Some symptoms that spider mites are at work on your plants would be discolouration or bronzing of the leaves. Left untreated, foliage injury can lead to leaf loss and even the death of the plant. When the spider mite population on Roses is high, they will produce some webbing on the Rose plants. There is more than one natural way to kill spider mites on your Rose plants. One easy process is to mix one part rubbing alcohol with one part water, and then spray the leaves. The alcohol will kill the mites without harming the Rose plants and another natural solution to get rid of these tiny pests is to use liquid dish soap. Use neem oil or insecticidal soap to eradicate the spider mites in Rose plants.
Rose Bud Borers
There are two types of borers. Rose curculios are 1/4 inch in size. Rose leaf beetles are smaller about 1/8 inch and are shiny blue or green. They both damage Roses plants the same way by boring into the flower buds and preventing the buds from blooming. The least invasive process to get rid of this disease is to pick them by hand, as well as by removing infected buds. To reduce their numbers and prevent them from spreading, spray insecticidal soap mixed with pyrethrin.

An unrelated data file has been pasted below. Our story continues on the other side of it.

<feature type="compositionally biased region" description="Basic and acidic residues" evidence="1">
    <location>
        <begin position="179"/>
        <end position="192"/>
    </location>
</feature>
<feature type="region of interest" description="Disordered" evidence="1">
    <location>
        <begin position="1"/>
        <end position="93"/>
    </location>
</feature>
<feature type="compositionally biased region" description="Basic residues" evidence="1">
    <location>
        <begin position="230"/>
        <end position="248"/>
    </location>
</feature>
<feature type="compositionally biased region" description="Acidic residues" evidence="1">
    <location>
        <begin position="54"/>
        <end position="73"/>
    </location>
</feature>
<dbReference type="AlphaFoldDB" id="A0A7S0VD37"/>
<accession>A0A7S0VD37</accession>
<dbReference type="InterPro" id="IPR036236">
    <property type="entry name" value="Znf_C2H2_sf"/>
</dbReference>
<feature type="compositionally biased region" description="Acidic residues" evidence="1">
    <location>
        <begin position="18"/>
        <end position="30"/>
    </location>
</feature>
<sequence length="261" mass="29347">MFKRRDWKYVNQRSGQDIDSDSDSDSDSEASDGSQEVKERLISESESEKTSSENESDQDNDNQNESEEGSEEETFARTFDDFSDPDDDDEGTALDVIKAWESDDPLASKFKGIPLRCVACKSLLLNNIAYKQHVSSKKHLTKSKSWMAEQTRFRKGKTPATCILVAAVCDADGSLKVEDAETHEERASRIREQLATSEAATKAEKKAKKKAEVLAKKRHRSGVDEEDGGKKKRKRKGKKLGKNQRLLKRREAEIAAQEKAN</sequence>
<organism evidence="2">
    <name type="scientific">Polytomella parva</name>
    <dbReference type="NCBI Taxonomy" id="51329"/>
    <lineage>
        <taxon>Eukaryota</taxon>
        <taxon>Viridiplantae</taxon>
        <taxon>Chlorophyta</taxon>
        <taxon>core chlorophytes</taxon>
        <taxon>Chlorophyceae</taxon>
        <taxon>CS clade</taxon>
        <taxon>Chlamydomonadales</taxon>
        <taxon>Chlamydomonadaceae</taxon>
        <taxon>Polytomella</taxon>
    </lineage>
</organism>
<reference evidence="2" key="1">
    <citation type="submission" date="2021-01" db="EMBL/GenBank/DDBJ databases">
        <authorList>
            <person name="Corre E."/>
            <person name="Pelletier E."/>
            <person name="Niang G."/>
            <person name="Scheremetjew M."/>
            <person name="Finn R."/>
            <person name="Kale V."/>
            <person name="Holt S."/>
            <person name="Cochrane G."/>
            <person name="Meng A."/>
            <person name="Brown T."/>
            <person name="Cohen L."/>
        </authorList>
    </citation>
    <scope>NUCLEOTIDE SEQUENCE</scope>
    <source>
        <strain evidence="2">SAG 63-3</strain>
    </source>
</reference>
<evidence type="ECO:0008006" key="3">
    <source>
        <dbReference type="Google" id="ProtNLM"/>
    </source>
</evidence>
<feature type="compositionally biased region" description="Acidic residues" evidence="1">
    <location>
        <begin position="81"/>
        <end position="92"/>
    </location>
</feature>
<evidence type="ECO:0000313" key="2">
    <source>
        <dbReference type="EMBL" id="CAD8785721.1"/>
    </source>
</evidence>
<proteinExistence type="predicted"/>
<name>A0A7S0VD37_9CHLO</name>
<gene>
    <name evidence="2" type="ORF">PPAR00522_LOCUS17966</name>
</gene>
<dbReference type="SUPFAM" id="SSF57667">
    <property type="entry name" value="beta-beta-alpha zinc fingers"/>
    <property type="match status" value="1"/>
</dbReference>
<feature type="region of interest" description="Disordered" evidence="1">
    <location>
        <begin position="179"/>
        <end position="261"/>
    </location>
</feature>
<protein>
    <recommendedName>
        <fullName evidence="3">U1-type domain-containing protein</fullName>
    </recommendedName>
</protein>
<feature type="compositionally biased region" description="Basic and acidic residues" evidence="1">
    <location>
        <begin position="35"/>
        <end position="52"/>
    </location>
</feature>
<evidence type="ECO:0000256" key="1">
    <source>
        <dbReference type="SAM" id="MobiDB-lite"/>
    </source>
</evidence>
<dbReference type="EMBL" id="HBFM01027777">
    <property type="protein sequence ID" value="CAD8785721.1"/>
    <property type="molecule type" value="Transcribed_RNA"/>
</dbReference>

Where it is present, the Rose chafer can cause a lot of damage, devouring the plant leaves and flowers of Roses. Rose chafer damage can be recognized by the large irregularly shaped holes all over the flowers. Like the borers, the least-toxic solution is to handpick Rose chafers off your Rose plants, but you can try using a botanical insecticide to knock down their numbers. Just remember to add horticultural oil to the insecticide. That way it will stick to the plant leaves and not get washed away by rain or watering. The organic insecticides pyrethrum (made from chrysanthemum flowers) and rotenone are good choices for this disease.
Leafcutter bees cut precise round or oval holes from the sides of leaves, which are used to form nest cells. To reduce this damage, prune out the injured tips several inches below the damaged place and seal the cut with a grating compound or some sort of sealing putty.